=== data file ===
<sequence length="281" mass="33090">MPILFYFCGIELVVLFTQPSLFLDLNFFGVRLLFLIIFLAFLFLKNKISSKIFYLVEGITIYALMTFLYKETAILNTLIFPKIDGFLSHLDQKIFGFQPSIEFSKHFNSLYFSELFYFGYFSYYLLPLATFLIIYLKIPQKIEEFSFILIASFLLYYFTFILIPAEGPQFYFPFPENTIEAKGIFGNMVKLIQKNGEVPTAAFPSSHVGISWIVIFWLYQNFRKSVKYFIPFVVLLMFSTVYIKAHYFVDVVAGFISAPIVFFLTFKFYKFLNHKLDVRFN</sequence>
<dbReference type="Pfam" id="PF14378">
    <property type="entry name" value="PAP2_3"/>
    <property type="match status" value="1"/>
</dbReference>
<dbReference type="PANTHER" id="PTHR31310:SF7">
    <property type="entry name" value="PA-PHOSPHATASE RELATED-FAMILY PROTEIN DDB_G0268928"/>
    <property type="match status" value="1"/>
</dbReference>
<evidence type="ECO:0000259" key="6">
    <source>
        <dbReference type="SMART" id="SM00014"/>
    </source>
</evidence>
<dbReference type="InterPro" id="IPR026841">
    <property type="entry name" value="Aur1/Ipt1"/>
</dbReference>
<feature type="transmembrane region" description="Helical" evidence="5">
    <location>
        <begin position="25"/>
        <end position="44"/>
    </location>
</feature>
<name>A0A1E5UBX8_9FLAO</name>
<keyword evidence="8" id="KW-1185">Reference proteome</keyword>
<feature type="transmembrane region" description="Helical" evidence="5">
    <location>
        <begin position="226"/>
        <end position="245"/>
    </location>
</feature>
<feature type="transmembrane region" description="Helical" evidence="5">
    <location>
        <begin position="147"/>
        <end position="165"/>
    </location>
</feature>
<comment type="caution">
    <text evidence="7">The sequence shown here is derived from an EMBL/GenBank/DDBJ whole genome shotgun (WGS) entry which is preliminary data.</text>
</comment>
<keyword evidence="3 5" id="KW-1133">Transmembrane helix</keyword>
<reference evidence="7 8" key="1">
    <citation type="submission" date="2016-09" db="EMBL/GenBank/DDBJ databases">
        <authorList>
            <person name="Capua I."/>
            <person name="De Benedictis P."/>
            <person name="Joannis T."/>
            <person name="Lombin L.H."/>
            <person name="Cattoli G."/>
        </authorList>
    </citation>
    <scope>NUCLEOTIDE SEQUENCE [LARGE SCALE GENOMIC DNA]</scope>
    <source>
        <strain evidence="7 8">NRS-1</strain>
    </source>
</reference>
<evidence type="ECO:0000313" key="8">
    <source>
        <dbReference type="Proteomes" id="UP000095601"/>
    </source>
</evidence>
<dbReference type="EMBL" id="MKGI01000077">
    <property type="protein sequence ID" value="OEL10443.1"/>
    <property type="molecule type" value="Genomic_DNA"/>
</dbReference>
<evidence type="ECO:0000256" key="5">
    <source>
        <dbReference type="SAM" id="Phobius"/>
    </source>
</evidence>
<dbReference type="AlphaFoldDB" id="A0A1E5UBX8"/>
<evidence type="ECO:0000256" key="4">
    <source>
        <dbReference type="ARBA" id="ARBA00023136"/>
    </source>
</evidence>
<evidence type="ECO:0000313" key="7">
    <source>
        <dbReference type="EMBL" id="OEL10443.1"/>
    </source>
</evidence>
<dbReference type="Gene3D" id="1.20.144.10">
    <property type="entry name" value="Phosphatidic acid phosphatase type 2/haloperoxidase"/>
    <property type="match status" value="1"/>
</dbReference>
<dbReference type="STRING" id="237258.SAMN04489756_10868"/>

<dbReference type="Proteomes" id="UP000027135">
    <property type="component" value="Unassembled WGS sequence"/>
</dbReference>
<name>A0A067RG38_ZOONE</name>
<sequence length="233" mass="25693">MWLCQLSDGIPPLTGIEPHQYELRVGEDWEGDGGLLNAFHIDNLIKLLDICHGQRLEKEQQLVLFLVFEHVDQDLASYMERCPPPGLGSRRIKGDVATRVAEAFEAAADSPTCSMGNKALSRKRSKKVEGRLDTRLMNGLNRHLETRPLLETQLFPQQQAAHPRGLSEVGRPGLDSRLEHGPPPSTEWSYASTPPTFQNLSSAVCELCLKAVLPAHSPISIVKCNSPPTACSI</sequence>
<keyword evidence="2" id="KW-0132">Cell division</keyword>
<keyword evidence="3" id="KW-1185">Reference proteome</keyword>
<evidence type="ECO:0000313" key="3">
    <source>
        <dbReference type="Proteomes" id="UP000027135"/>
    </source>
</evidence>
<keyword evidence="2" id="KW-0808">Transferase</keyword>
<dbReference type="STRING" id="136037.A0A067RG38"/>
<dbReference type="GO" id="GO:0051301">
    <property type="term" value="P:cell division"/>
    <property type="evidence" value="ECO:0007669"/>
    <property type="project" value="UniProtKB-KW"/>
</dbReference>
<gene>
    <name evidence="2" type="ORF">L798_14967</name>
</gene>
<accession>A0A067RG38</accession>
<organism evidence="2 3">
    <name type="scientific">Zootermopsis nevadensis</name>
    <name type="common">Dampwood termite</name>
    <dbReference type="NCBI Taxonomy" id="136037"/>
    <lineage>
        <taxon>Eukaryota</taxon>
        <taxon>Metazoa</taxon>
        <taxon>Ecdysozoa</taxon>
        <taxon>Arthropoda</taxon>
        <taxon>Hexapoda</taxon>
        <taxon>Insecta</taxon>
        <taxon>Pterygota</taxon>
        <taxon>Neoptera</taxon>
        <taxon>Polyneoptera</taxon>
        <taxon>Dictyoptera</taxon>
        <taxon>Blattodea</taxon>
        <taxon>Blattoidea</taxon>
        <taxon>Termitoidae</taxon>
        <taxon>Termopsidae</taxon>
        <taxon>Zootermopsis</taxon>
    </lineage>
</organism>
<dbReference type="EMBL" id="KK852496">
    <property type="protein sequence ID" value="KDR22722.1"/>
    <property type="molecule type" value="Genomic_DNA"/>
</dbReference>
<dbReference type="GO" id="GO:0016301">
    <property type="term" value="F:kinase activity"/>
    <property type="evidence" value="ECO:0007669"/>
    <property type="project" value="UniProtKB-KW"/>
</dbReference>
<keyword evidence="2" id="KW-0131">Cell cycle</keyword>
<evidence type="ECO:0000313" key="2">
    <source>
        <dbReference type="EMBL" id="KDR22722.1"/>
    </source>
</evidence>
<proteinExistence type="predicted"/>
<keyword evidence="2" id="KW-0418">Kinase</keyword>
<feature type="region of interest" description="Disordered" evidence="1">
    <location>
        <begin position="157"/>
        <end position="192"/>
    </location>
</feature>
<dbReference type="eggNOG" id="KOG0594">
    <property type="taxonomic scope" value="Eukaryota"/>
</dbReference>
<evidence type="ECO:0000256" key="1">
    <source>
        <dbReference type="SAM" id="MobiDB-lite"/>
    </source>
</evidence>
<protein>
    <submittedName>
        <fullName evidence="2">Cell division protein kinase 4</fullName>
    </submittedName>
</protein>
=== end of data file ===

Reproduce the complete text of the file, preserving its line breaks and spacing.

<sequence length="281" mass="33090">MPILFYFCGIELVVLFTQPSLFLDLNFFGVRLLFLIIFLAFLFLKNKISSKIFYLVEGITIYALMTFLYKETAILNTLIFPKIDGFLSHLDQKIFGFQPSIEFSKHFNSLYFSELFYFGYFSYYLLPLATFLIIYLKIPQKIEEFSFILIASFLLYYFTFILIPAEGPQFYFPFPENTIEAKGIFGNMVKLIQKNGEVPTAAFPSSHVGISWIVIFWLYQNFRKSVKYFIPFVVLLMFSTVYIKAHYFVDVVAGFISAPIVFFLTFKFYKFLNHKLDVRFN</sequence>
<dbReference type="Pfam" id="PF14378">
    <property type="entry name" value="PAP2_3"/>
    <property type="match status" value="1"/>
</dbReference>
<dbReference type="PANTHER" id="PTHR31310:SF7">
    <property type="entry name" value="PA-PHOSPHATASE RELATED-FAMILY PROTEIN DDB_G0268928"/>
    <property type="match status" value="1"/>
</dbReference>
<evidence type="ECO:0000259" key="6">
    <source>
        <dbReference type="SMART" id="SM00014"/>
    </source>
</evidence>
<dbReference type="InterPro" id="IPR026841">
    <property type="entry name" value="Aur1/Ipt1"/>
</dbReference>
<feature type="transmembrane region" description="Helical" evidence="5">
    <location>
        <begin position="25"/>
        <end position="44"/>
    </location>
</feature>
<name>A0A1E5UBX8_9FLAO</name>
<keyword evidence="8" id="KW-1185">Reference proteome</keyword>
<feature type="transmembrane region" description="Helical" evidence="5">
    <location>
        <begin position="226"/>
        <end position="245"/>
    </location>
</feature>
<feature type="transmembrane region" description="Helical" evidence="5">
    <location>
        <begin position="147"/>
        <end position="165"/>
    </location>
</feature>
<comment type="caution">
    <text evidence="7">The sequence shown here is derived from an EMBL/GenBank/DDBJ whole genome shotgun (WGS) entry which is preliminary data.</text>
</comment>
<keyword evidence="3 5" id="KW-1133">Transmembrane helix</keyword>
<reference evidence="7 8" key="1">
    <citation type="submission" date="2016-09" db="EMBL/GenBank/DDBJ databases">
        <authorList>
            <person name="Capua I."/>
            <person name="De Benedictis P."/>
            <person name="Joannis T."/>
            <person name="Lombin L.H."/>
            <person name="Cattoli G."/>
        </authorList>
    </citation>
    <scope>NUCLEOTIDE SEQUENCE [LARGE SCALE GENOMIC DNA]</scope>
    <source>
        <strain evidence="7 8">NRS-1</strain>
    </source>
</reference>
<evidence type="ECO:0000313" key="8">
    <source>
        <dbReference type="Proteomes" id="UP000095601"/>
    </source>
</evidence>
<dbReference type="EMBL" id="MKGI01000077">
    <property type="protein sequence ID" value="OEL10443.1"/>
    <property type="molecule type" value="Genomic_DNA"/>
</dbReference>
<evidence type="ECO:0000256" key="5">
    <source>
        <dbReference type="SAM" id="Phobius"/>
    </source>
</evidence>
<dbReference type="AlphaFoldDB" id="A0A1E5UBX8"/>
<evidence type="ECO:0000256" key="4">
    <source>
        <dbReference type="ARBA" id="ARBA00023136"/>
    </source>
</evidence>
<evidence type="ECO:0000313" key="7">
    <source>
        <dbReference type="EMBL" id="OEL10443.1"/>
    </source>
</evidence>
<dbReference type="Gene3D" id="1.20.144.10">
    <property type="entry name" value="Phosphatidic acid phosphatase type 2/haloperoxidase"/>
    <property type="match status" value="1"/>
</dbReference>
<dbReference type="STRING" id="237258.SAMN04489756_10868"/>

<dbReference type="Proteomes" id="UP000027135">
    <property type="component" value="Unassembled WGS sequence"/>
</dbReference>
<name>A0A067RG38_ZOONE</name>
<sequence length="233" mass="25693">MWLCQLSDGIPPLTGIEPHQYELRVGEDWEGDGGLLNAFHIDNLIKLLDICHGQRLEKEQQLVLFLVFEHVDQDLASYMERCPPPGLGSRRIKGDVATRVAEAFEAAADSPTCSMGNKALSRKRSKKVEGRLDTRLMNGLNRHLETRPLLETQLFPQQQAAHPRGLSEVGRPGLDSRLEHGPPPSTEWSYASTPPTFQNLSSAVCELCLKAVLPAHSPISIVKCNSPPTACSI</sequence>
<keyword evidence="2" id="KW-0132">Cell division</keyword>
<keyword evidence="3" id="KW-1185">Reference proteome</keyword>
<evidence type="ECO:0000313" key="3">
    <source>
        <dbReference type="Proteomes" id="UP000027135"/>
    </source>
</evidence>
<keyword evidence="2" id="KW-0808">Transferase</keyword>
<dbReference type="STRING" id="136037.A0A067RG38"/>
<dbReference type="GO" id="GO:0051301">
    <property type="term" value="P:cell division"/>
    <property type="evidence" value="ECO:0007669"/>
    <property type="project" value="UniProtKB-KW"/>
</dbReference>
<gene>
    <name evidence="2" type="ORF">L798_14967</name>
</gene>
<accession>A0A067RG38</accession>
<organism evidence="2 3">
    <name type="scientific">Zootermopsis nevadensis</name>
    <name type="common">Dampwood termite</name>
    <dbReference type="NCBI Taxonomy" id="136037"/>
    <lineage>
        <taxon>Eukaryota</taxon>
        <taxon>Metazoa</taxon>
        <taxon>Ecdysozoa</taxon>
        <taxon>Arthropoda</taxon>
        <taxon>Hexapoda</taxon>
        <taxon>Insecta</taxon>
        <taxon>Pterygota</taxon>
        <taxon>Neoptera</taxon>
        <taxon>Polyneoptera</taxon>
        <taxon>Dictyoptera</taxon>
        <taxon>Blattodea</taxon>
        <taxon>Blattoidea</taxon>
        <taxon>Termitoidae</taxon>
        <taxon>Termopsidae</taxon>
        <taxon>Zootermopsis</taxon>
    </lineage>
</organism>
<dbReference type="EMBL" id="KK852496">
    <property type="protein sequence ID" value="KDR22722.1"/>
    <property type="molecule type" value="Genomic_DNA"/>
</dbReference>
<dbReference type="GO" id="GO:0016301">
    <property type="term" value="F:kinase activity"/>
    <property type="evidence" value="ECO:0007669"/>
    <property type="project" value="UniProtKB-KW"/>
</dbReference>
<keyword evidence="2" id="KW-0131">Cell cycle</keyword>
<evidence type="ECO:0000313" key="2">
    <source>
        <dbReference type="EMBL" id="KDR22722.1"/>
    </source>
</evidence>
<proteinExistence type="predicted"/>
<keyword evidence="2" id="KW-0418">Kinase</keyword>
<feature type="region of interest" description="Disordered" evidence="1">
    <location>
        <begin position="157"/>
        <end position="192"/>
    </location>
</feature>
<dbReference type="eggNOG" id="KOG0594">
    <property type="taxonomic scope" value="Eukaryota"/>
</dbReference>
<evidence type="ECO:0000256" key="1">
    <source>
        <dbReference type="SAM" id="MobiDB-lite"/>
    </source>
</evidence>
<protein>
    <submittedName>
        <fullName evidence="2">Cell division protein kinase 4</fullName>
    </submittedName>
</protein>